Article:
samedi 4 avril 2015
D is for Dandelions
I’ve got a lovely bunch of dandelions
Having been mocked for my support of the apostrophe and membership of the Apostrophe Protection Society (http://www.apostrophe.org.uk/), I have decided to turn my attention to the dandelion. The first question is, who first settled on what is a flower and what is a weed? According to Wikipedia, “A weed is a plant that is considered by the user of the term to be a nuisance.” I have decided to embrace the dandelion. This is not, of course, because we have so many growing on the lawn from Spring onwards that I had to do something drastic. Everyone loves buttercups, primroses and daffodils, so what’s not to love about the dandelion? They are yellow too.
Search for “dandelion” on the Internet and the first hits will tell you how to kill and get rid of them. However, The University of Maryland Medical Centre’s site maintains: “While many people think of the dandelion (Taraxacum officinale) as a pesky weed, herbalists consider it a valuable herb that can be used as a food and medicine. Dandelion is a rich source of vitamins A, B complex, C, and D, as well as minerals such as iron, potassium, and zinc. Dandelion leaves are used to add flavour to salads, sandwiches, and teas. The roots are used in some coffee substitutes, and the flowers are used to make wines.”
I have a recipe for some very tasty dandelion jam. We give it to unsuspecting guests who eat it with enthusiasm — even after we tell them what it is.
The dandelion has a bad press here in France too, although dandelion salad is more widely available and you can actually buy dandelions in some markets. The French for dandelion is “pisenlit”, literally wet the bed. This is probably because the plants are a gentle diuretic — the leaves and roots stimulate the kidneys to cleanse the blood and recycle nutrients. Country folk reportedly enjoy dandelions as a spring tonic because they help clear the skin after winter and improve general health. Only the other day I saw a French lady gathering up a bunch of dandelions along the road. I wish I'd had the courage to ask her what she was going to do with them.
I have decided to join The Dandelion Appreciation Society, whose website insists that its members love dandelions and that the plant has “somehow become the quintessential scapegoat for all that is considered to be a ‘weed’ in the world of the sterile toxic green lawn.” It adds: “ We are here to help educate to the contrary. Dandelions are one of the most beautiful and useful plants on the planet.” That’s music to my ears! (http://www.thedandelionappreciationsociety.org/)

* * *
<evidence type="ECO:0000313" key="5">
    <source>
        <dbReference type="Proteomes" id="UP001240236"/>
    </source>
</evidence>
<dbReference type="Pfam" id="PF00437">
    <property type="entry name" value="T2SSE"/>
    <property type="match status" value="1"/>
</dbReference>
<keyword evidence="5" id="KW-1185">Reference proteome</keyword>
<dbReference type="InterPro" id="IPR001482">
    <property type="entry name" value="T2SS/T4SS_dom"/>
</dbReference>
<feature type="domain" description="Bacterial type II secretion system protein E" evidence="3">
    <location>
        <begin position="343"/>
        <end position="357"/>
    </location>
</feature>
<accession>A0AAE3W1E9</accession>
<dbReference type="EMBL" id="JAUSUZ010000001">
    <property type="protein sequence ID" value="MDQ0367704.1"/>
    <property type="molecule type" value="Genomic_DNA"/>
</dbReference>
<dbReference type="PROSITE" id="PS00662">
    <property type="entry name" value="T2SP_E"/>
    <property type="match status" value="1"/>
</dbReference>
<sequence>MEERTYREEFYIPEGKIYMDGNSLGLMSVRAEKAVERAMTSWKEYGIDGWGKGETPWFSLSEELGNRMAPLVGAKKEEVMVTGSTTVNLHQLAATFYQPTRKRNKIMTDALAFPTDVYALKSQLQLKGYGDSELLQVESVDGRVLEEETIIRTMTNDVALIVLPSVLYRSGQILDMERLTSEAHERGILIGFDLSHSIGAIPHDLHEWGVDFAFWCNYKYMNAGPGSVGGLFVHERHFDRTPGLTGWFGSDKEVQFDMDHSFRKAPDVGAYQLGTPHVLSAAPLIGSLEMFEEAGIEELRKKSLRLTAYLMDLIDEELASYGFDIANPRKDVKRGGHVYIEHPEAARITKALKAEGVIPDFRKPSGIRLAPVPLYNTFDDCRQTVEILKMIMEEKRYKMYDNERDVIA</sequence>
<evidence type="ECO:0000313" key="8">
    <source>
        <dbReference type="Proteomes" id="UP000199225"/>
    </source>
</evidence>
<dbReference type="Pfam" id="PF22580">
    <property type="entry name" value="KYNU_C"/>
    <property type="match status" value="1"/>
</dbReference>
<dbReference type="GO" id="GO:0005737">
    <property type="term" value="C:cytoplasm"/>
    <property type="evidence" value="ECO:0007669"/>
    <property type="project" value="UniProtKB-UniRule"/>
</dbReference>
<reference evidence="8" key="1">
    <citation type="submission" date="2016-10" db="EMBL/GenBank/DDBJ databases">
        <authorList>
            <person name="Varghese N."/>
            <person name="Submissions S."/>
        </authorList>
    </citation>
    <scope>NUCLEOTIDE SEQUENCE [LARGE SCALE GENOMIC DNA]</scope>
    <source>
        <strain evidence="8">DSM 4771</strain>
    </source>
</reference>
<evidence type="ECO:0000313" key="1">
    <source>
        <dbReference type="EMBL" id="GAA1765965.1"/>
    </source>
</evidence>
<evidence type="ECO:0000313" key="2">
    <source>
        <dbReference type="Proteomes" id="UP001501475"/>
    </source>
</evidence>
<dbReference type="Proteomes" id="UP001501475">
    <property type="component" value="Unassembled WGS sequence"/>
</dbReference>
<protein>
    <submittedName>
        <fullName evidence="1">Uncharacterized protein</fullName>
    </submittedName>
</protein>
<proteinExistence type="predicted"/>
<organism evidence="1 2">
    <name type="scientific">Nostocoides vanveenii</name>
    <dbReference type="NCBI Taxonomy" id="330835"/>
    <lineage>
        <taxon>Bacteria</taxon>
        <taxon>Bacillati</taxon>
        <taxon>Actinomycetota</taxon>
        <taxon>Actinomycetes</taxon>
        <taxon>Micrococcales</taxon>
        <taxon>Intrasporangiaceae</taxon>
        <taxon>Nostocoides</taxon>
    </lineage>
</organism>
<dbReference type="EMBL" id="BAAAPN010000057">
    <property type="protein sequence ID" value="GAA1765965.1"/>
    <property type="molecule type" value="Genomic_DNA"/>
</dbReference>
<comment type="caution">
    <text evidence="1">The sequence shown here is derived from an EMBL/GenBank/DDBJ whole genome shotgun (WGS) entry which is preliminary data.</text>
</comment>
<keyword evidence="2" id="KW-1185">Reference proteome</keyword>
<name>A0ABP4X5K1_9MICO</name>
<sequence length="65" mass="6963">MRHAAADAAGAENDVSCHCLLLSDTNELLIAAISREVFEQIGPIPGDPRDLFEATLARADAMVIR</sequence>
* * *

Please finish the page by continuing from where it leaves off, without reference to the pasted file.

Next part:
The website includes recipes — I can’t wait to try the dandelion flower fritters.
There are also poems and a plethora of dandelion trivia. It will cost me $12 to join.
Incidentally, here’s a tip when it comes to real weeds. If a French person points to something in our garden and tells us it’s a weed, we inform them that it’s a prized bloom in English gardens. And if an English visitor indicates a weed, we say it’s a plant that’s found in all the best French flowerbeds. (English visitors, however, tend to act somewhat unilaterally and will pull it up anyway.)
As my friend Chris from Spain pointed out, “The dandelion has its medicinal properties but it is also such fun when you are young — I spent many an hour puffing the seeds and telling the time from the puffs!” And according to Angela, who lives in Holland, “Dandelions are called horse flowers here, no idea why because as far as I remember, horses aren’t particularly keen on dandelions.”
Now it has been revealed that dandelions can help save our bees. They are, apparently, the bees’ most important spring flower, along with hazelnut catkins so don’t kill those dandelions on your lawn. Let them flower a while before you pick them to make jam or a salad. For bees, dandelion pollen is moderately nutritious and the nectar is abundant. It doesn’t normally produce a “surplus”, i.e. enough nectar to produce honey above and beyond what the bees will use for themselves, so you won’t generally see dandelion honey for sale, but it gives the bees a huge boost and adds to the health and wellbeing of the hive.
So, admit it, dandelions are actually quite pretty, aren’t they…?
Dandelion flower jam
250 g dandelion flowers
1 1/2 litres water
750 g sugar for each 1 litre juice
1 lemon juice
Wash the oranges and cut into pieces without peeling them. Wash
the dandelion flowers and dry them in a soft cloth. Cook them in
the water with the oranges for an hour then strain. Measure the
juice, and then add the lemon juice and the appropriate weight of
sugar. Cook a further hour. Cool before putting into jars. It should set OK,
but if it still looks runny at the end of the cooking time, add some vegetarian gelatin.
· The dandelion is the only flower that represents the three celestial bodies of the sun, moon and stars. The yellow flower resembles the sun, the puff ball resembles the moon and the dispersing seeds resemble the stars.
· The dandelion flower opens to greet the morning and closes in the evening to go to sleep.
· Dandelions have one of the longest flowering seasons of any plant.
· Seeds are often carried as many as five miles from their origin!
· The name dandelion comes from the French “dent de lion” — lion’s tooth, which refers to its serrated leaves.